The Merriam-Webster dictionary defines Alternative Medicine as ‘any of various systems of healing or treating disease (such as chiropractic, homeopathy, or faith healing) not included in the traditional medical curricula of the U.S. and Britain’. Essentially, Alternative Therapy is using non-standard forms of treatment in place of conventional treatment. It differs from Complementary Therapy, which is using non-standard forms of treatment along with standard practices.
The medical community, now more than ever, is opening up to the diverse range of alternative medicines out there. Studies have shown that over half of the adults in the United States say that they use alternative medicine in one form or the other. There is no clear set that defines what methods or procedures fall under the category of alternative medicine but the most popular ones include acupuncture, chiropractic, herbal medicine, Ayurvedic medicine, and essential oils.
These days, if people wish to avoid colds, stimulate brains, burn fat, reduce stress, extend life, or eliminate pain, all they need to do is walk into an alternative medicine store and they’ll find products that claim to achieve all of the above. With more and more people looking into alternative medicine as a real way to cure/prevent illnesses, the question – Does it really work? – is becoming most critical by the day.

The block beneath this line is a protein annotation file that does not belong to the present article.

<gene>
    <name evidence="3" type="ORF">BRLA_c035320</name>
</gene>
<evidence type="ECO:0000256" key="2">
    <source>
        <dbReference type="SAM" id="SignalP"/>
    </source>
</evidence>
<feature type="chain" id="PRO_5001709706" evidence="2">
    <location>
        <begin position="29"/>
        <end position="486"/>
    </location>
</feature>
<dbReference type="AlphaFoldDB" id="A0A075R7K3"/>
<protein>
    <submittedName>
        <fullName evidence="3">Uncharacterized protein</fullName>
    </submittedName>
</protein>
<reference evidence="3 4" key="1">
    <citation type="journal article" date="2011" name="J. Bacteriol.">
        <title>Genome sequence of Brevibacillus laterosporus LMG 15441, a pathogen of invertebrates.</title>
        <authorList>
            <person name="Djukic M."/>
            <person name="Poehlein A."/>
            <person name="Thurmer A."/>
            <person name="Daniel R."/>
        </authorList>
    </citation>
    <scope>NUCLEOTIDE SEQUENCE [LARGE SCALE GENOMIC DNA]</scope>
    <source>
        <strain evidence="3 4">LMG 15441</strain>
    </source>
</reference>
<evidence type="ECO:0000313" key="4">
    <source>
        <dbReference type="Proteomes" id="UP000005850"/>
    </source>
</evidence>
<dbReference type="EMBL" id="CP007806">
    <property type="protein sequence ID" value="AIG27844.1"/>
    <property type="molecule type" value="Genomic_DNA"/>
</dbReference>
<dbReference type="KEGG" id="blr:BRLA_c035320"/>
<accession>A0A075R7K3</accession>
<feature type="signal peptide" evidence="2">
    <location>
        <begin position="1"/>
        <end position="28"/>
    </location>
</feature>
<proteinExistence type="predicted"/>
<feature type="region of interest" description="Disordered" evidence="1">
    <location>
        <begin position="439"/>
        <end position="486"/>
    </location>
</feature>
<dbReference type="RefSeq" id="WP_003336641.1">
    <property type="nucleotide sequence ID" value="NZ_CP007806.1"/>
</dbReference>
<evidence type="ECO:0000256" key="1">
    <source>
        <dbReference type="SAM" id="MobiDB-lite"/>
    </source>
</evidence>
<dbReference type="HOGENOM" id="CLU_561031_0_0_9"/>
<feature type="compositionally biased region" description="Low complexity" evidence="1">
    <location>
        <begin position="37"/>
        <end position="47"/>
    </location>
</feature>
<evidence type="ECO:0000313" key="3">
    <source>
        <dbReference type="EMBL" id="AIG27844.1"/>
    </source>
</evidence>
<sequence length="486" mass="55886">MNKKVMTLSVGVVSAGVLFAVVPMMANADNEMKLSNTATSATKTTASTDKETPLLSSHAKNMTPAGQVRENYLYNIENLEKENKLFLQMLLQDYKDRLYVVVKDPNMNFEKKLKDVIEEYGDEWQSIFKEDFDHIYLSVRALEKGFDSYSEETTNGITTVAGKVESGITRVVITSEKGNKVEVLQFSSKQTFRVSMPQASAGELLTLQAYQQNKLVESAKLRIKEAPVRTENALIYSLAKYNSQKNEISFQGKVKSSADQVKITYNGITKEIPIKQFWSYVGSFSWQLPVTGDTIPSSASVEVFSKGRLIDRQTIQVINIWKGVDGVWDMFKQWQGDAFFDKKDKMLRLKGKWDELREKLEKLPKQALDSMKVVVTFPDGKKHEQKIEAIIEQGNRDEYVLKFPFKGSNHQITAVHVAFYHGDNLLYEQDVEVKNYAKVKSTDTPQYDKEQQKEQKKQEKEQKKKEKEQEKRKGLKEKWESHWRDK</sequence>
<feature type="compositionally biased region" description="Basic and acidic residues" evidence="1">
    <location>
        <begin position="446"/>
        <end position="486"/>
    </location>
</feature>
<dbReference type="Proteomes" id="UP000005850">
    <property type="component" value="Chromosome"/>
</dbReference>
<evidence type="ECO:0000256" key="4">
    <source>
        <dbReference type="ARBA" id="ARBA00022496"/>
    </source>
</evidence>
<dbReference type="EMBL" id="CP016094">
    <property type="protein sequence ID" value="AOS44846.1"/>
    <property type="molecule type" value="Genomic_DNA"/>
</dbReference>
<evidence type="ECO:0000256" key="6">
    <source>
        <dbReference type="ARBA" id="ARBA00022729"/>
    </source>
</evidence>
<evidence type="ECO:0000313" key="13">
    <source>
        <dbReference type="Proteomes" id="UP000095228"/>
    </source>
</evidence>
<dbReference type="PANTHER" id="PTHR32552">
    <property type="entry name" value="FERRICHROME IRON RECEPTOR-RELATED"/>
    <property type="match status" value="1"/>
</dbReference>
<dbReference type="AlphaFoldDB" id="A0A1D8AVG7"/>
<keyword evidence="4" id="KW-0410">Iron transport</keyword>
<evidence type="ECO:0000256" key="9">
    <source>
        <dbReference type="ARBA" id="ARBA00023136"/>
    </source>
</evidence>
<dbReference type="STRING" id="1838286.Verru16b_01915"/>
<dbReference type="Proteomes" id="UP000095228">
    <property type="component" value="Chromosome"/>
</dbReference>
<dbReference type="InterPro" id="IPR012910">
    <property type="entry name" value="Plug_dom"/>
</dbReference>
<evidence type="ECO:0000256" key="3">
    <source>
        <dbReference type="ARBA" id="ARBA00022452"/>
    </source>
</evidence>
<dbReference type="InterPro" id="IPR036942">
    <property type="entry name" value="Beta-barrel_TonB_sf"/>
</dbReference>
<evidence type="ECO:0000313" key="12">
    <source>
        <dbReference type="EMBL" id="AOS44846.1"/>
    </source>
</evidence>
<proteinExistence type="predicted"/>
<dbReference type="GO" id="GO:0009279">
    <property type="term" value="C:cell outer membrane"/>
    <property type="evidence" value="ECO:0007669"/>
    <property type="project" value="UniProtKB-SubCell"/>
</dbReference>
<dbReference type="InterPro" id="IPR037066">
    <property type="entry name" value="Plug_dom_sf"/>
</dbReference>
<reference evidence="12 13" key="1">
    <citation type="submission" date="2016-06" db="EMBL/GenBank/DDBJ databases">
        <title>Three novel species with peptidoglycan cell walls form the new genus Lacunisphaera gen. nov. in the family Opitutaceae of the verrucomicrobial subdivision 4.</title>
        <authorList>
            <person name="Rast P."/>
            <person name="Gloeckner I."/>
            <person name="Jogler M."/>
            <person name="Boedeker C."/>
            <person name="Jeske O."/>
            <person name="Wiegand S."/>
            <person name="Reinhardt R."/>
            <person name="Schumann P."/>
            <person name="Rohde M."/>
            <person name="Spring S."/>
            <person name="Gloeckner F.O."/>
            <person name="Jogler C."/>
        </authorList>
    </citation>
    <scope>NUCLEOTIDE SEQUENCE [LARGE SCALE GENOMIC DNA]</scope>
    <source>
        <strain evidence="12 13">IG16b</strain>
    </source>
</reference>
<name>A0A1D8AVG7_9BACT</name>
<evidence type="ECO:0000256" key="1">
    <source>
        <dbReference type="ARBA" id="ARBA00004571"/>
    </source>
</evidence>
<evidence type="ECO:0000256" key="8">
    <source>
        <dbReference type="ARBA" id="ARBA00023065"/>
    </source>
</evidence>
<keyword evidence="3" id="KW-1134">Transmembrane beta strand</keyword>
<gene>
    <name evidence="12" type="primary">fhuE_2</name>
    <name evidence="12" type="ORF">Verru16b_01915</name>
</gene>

The hefty claims
Looking at most of the studies conducted around the claims of alternative medicine to cure dementia, Alzheimer’s, joint pain, liver damage, prostate enlargement or heart disease, it is quite clear that it does fall short. The methods of alternative medicine are often found to crumble under scrutiny and evidence-based research. Perhaps the biggest danger of all, of the growing popularity of alternative medicine, is that people who take this therapy stop going to their general practitioners entirely. In some severe cases, this may be life-threatening and could delay the onset of much-needed standard treatment.
Not all bad
However, there is a consensus that some forms of alternative medicine have shown to improve conditions such as back pain, anxiety, depression, nausea, headaches and allergies although there is a serious lack of study showing that alternative therapies do indeed work. While this form of ‘medicine’ is given out freely, without being proven to be effective or safe, there are inevitably dangers for the user’s health and well-being.
Do you think alternative medicine could be the solution to diseases plaguing mankind? Or do you think it is a hoax created by sellers to draw in more cash? Let us know your views on the widespread adoption of alternative medicine in the comments section below. Feel free to discuss if you are currently using or thinking about using any forms of alternative therapy.
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